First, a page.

Trace Regional to go tobacco-free

By Floyd Ingram/Chickasaw Journal

HOUSTON – On Thursday, Trace Regional Hospital is going tobacco-free, no ifs, ands or cigarette butts.
Tobacco use of any kind will no longer be allowed inside or outside the hospital or on nursing home or clinic property.
“We have been looking at doing this for almost a year,” said Gary Staten, Trace Regional Hospital administrator. “This was not an easy decision for us, but as health care providers and health care leaders in this community, we felt it was the right decision.”
The initiative will include the elimination of designated areas outside Trace and Trace clinics where employees, patients and visitors are currently permitted to use tobacco products.
“As a health care organization, we are committed to the health and safety of our employees and patients,” Staten said. “We believe we have the responsibility to take a leadership role on this major health issue and establishing our entire campus as tobacco-free firmly supports that belief.”
The hospital studied the law, looked nationwide at hospitals and businesses with similar policies and then looked at the numbers and benefits of this policy.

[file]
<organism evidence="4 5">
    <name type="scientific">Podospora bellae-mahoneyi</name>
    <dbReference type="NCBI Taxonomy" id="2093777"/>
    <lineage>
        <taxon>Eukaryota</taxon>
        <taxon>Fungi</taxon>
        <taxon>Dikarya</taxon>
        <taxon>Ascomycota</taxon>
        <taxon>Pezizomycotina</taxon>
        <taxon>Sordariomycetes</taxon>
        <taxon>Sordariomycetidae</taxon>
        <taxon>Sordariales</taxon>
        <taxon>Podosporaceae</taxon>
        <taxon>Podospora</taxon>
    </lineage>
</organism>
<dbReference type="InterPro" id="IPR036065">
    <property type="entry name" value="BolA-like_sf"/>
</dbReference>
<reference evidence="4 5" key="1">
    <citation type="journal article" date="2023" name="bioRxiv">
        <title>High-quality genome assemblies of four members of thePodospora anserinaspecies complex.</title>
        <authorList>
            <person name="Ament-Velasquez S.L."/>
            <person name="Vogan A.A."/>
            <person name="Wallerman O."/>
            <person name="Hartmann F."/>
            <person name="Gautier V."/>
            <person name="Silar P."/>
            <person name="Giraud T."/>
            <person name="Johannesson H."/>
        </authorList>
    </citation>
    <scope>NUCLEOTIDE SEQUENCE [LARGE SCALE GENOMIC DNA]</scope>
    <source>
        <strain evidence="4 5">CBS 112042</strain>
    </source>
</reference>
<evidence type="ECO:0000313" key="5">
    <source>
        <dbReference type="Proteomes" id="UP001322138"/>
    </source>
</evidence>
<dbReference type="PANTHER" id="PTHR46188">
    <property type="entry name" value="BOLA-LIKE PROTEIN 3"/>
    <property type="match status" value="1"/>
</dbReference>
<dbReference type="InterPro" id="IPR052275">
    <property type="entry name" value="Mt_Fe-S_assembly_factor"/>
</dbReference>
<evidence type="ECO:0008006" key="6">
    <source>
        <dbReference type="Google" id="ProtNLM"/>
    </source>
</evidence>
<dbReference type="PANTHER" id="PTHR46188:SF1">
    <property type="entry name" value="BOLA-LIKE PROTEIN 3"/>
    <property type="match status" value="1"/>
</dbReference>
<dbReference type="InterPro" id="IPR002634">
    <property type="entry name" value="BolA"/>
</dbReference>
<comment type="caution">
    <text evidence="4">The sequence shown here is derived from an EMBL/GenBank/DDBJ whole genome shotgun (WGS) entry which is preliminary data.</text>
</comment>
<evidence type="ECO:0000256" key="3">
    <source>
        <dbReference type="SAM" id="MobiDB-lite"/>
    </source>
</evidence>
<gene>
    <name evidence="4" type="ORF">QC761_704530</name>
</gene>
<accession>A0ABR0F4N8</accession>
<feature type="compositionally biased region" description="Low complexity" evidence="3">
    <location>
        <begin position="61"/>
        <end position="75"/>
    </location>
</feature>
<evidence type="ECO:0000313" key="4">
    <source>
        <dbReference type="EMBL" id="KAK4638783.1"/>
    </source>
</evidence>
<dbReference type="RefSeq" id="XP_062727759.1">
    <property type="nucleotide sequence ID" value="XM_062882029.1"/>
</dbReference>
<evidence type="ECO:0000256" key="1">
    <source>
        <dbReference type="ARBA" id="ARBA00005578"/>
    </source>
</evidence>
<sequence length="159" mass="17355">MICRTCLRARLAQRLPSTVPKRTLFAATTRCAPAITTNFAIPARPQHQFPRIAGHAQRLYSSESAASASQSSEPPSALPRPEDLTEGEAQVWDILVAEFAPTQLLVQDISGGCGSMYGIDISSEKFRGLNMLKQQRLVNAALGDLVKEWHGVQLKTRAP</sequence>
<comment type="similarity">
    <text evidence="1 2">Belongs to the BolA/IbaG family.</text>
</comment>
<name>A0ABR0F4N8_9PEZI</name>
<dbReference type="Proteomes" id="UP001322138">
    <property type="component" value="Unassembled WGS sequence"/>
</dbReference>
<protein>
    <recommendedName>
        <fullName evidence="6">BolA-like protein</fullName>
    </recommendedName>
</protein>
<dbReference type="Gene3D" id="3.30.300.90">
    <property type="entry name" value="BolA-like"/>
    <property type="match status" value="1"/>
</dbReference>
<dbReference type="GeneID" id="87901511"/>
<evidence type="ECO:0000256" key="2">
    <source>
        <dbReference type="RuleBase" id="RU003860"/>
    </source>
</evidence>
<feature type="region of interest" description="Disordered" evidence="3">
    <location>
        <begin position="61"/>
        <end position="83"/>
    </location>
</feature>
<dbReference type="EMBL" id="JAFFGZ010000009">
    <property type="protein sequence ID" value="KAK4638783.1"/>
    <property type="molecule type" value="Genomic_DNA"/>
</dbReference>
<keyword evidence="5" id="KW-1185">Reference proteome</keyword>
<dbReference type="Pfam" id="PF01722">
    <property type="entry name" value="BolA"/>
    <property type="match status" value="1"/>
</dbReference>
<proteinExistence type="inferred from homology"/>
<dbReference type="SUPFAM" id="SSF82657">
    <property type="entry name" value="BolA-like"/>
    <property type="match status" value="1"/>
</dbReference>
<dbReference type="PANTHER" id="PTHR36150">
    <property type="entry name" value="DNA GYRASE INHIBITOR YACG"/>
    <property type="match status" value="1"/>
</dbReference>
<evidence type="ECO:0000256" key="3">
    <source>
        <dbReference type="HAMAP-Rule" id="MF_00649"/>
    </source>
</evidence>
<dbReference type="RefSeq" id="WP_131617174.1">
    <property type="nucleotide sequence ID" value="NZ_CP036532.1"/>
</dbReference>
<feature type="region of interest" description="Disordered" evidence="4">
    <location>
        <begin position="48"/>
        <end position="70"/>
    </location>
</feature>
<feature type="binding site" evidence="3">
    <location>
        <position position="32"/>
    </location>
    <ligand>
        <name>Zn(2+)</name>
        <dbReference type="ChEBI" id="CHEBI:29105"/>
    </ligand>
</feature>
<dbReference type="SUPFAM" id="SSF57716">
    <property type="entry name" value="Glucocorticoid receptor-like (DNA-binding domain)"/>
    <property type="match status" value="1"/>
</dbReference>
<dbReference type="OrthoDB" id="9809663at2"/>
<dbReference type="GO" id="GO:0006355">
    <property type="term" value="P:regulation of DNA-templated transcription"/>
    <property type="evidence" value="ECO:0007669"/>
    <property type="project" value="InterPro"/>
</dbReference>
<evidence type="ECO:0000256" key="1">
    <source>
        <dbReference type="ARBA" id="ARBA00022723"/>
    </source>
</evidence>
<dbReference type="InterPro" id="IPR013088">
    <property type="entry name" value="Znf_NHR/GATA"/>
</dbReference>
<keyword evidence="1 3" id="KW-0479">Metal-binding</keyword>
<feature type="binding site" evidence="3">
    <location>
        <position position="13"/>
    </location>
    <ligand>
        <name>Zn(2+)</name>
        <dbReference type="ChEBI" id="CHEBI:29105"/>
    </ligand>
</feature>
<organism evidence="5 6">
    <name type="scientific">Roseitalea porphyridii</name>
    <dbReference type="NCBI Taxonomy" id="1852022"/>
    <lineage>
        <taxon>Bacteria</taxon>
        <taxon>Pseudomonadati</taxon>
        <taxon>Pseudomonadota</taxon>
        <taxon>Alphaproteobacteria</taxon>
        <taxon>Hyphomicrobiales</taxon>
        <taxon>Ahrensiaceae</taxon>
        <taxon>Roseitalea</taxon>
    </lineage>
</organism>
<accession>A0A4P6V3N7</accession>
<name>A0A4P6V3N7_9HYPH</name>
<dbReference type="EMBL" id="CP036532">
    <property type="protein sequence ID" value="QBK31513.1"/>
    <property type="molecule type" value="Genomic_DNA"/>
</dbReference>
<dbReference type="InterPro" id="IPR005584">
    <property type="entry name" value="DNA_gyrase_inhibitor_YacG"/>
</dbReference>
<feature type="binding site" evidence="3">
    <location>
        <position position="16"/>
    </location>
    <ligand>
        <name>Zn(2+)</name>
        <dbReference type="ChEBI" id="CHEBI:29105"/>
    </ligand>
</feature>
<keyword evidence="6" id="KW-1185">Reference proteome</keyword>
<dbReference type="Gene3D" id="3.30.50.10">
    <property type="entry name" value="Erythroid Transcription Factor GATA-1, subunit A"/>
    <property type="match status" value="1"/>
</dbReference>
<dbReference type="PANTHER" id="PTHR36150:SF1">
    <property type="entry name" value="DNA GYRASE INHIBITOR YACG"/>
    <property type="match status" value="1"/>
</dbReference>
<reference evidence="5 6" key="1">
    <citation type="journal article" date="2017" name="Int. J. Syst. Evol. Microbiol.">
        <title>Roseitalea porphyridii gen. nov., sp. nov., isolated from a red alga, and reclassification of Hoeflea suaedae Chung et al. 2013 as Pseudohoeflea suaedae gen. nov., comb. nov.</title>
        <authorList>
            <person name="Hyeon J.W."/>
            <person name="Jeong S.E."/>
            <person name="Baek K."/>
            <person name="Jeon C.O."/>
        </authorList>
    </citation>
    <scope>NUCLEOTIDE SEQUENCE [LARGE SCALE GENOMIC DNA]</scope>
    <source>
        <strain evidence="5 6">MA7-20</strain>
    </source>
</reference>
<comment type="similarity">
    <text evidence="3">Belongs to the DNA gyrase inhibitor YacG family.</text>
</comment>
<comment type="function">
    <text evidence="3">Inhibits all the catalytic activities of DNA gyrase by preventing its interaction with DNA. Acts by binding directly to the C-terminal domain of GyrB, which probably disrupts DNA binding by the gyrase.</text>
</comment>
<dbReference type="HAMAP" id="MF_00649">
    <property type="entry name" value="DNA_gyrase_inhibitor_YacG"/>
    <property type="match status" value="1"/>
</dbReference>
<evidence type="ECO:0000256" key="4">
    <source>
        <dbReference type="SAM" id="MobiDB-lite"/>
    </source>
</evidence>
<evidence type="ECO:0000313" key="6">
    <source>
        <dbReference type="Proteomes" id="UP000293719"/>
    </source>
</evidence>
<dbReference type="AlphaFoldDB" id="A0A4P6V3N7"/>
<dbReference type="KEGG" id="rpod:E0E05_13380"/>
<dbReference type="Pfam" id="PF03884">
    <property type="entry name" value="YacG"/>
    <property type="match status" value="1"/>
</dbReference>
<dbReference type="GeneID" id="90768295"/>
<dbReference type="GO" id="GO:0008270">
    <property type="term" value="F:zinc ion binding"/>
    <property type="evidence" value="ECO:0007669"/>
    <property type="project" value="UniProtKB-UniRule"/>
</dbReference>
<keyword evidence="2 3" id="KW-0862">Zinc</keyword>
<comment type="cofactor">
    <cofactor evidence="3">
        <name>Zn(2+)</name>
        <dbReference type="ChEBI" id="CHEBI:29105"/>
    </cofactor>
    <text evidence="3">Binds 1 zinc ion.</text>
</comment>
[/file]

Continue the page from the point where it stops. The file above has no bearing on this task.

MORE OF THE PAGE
“If someone comes to the hospital to visit and goes outside to smoke, we are not going to have them arrested to spank their hand,” said Jennifer Higginbotham, respiratory therapist at Trace Regional. “They will be handed a card explaining our policy and making them aware of what we are trying to do.”
Marianne Johnson, chief nursing officer at Trace Regional, said the move will probably affect employees more than visitors.
“As a hospital, we try to focus on the wellness of the community,” said Johnson, who classified herself as a closet smoker. “We need to set an example and need to be leaders.
“Our staff realizes the goal is better health. This will not be easy for some, but we work as a team and we will do this as a team.”
Employees will be handed information on how to quit smoking or help someone quit smoking.
“Our decision to go tobacco-free is not an attempt to force anyone to quit using tobacco products,” Staten said. “Rather, the tobacco-free initiative is a concrete way to demonstrate our ongoing commitment to healthy living.

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